Whenever a baby is baptized, after the actual baptism itself come a series of rituals that symbolically amplify the full meaning of baptism. The last of these is called the Ephphatha - the Aramaic word Jesus used in today’s Gospel [Mark 7:31-37]. The fact that the actual Aramaic word was remembered years later and repeated in its original language in the Gospel (which was written in a different language) suggests that what Jesus said and did on that occasion must have made quite a memorable impression on his followers.
At a Baptism, in imitation of Jesus, the priest or deacon touches the newly baptized baby’s ears and mouth, saying: The Lord Jesus made the deaf hear and the dumb speak. May he soon touch your ears to receive his word, and your mouth to proclaim his faith, to the praise and glory of God the Father.” In other words, in opening our ears to hear God’s word and our mouths to proclaim his faith, Baptism introduces us to a genuinely new way of life, just as the life of the man Jesus healed in today’s Gospel was totally and irrevocably transformed.
Who was this man, forever immortalized by Jesus’ healing touch that day? Apart from his disability, we know next to nothing about him. He could have been anyone. Apart from his disability, the only other thing we can assume about him is suggested by the geography lesson at the beginning of the story. Jesus, we are told, left the district of Tyre and went into the district of the Decapolis. In other words, Jesus has gone beyond the borders of Israel into Gentile territory. So the salvation promised by the prophet Isaiah (so familiar to us from Handel's musical version) - Then will the ears of the deaf be cleared; then the tongue of the mute will sing – is coming true. And one of the first to benefit is a deaf Gentile, whose ears have been opened to hear God’s word, a pagan, whose mouth has been opened to proclaim his new faith!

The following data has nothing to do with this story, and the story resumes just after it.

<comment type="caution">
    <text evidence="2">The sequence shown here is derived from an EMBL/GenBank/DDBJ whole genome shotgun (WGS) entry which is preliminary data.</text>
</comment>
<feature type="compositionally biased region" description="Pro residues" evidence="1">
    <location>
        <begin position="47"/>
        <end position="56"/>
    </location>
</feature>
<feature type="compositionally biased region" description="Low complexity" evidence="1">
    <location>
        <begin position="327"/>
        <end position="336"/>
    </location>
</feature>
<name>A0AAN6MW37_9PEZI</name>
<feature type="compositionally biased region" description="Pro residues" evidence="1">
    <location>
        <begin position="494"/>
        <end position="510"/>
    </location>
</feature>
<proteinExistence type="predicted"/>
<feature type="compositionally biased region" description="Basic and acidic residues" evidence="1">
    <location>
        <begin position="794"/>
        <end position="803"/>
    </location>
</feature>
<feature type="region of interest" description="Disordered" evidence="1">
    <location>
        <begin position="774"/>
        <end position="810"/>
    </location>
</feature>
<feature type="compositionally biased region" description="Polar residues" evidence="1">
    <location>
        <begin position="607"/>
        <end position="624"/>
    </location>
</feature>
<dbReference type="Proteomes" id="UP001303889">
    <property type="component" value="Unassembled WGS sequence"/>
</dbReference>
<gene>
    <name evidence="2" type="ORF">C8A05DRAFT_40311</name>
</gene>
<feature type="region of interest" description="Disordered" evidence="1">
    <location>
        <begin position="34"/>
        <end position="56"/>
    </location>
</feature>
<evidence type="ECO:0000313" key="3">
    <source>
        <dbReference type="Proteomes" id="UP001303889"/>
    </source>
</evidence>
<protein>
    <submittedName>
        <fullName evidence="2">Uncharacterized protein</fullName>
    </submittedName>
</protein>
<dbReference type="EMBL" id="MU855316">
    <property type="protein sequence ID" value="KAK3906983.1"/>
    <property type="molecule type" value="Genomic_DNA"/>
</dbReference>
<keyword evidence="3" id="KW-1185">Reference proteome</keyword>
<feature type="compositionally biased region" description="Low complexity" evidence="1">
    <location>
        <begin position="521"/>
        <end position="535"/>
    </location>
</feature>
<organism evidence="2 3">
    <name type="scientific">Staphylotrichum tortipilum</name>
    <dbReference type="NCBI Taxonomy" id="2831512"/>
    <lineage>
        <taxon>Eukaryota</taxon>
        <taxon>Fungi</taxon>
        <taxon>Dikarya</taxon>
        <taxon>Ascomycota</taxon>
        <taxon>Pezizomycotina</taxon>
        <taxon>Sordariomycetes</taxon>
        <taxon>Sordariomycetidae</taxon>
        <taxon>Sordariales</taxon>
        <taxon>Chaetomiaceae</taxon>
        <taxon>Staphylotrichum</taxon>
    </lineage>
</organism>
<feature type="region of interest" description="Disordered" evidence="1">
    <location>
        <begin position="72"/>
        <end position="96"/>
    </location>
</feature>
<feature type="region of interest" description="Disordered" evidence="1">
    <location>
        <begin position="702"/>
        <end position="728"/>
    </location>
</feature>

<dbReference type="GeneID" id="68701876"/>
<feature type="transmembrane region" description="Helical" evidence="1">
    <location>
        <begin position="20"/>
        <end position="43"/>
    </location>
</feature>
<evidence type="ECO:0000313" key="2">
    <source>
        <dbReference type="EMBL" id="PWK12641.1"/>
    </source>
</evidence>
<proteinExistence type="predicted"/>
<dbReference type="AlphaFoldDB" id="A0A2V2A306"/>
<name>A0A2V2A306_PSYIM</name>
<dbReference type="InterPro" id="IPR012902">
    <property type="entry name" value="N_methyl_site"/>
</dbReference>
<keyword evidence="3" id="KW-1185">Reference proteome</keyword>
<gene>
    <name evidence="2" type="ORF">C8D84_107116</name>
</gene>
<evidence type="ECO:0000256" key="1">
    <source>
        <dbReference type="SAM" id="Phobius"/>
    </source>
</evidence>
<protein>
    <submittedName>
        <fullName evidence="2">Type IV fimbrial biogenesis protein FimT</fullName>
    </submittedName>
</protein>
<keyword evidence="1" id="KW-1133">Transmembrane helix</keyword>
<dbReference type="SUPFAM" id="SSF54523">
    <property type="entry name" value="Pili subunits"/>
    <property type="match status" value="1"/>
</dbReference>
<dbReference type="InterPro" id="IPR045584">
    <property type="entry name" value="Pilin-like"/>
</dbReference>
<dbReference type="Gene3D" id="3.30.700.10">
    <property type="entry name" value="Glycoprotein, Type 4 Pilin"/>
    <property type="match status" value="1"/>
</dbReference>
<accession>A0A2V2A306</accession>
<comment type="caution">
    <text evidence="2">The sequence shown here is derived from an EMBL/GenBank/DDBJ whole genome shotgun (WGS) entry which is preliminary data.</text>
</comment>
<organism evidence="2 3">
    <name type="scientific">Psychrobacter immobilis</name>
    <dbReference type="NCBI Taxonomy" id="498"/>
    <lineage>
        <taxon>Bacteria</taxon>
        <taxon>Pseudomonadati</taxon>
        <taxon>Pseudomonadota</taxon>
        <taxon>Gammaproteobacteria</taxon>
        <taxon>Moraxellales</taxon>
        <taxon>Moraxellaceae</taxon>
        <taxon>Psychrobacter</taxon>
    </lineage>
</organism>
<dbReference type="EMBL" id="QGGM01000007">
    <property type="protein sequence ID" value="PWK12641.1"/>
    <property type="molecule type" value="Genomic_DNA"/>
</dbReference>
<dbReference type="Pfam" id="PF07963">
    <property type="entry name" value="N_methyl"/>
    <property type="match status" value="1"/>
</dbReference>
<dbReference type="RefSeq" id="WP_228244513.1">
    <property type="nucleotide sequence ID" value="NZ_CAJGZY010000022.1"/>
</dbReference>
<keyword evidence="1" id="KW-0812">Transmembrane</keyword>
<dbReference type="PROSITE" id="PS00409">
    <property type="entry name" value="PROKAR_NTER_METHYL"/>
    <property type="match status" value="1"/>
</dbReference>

The story highlights not just a man and a miracle, but what happened next. The man spoke plainly, and the people were astonished. Sometimes astonishment silences us. In this case, however, the people proclaimed the good news. So this is a story about change – not just the dramatic healing of one individual in need, but the total transformation of his life and the creation of a community of disciples who have suddenly experienced something new and different made possible by Christ.
So what might such a transformed way of life and such a transformational community actually look life?
The letter of James, which we are reading this month, reminds us that our faith cannot just be something somehow incidental in our lives. The exhortation we heard last week, Be doers of the word and not hearers only, deluding yourselves, gets “unpacked” in a series of practical exhortations today [James 2:1-5] to judge, value, and treat people according to completely new and different criteria from those predominating in secular society – a tall order, to be sure, in any time and place, certainly in a society such as ours where we all seem so enamored of the rich and famous, a society in which a CEO earns several hundred times what his or her average worker earns, fostering an economic, cultural, and moral gap of a magnitude that would have been almost unimaginable just a generation ago.
As members of Christ’s Church, who hear his word, we are now witnesses of the change God is effecting in us – and through us in the world. Like the bystanders in the Gospel, we will have no viable authentic alternative but to proclaim his faith, to proclaim what we have heard and seen, something we do by becoming new people, something that should show in our behavior towards one another, and especially to strangers – those society seeks to throw away but whom we are called upon to welcome and embrace.
Homily for the 23rd Sunday in Ordinary Time, Immaculate Conception Church, Knoxville, TN, September 6, 2015.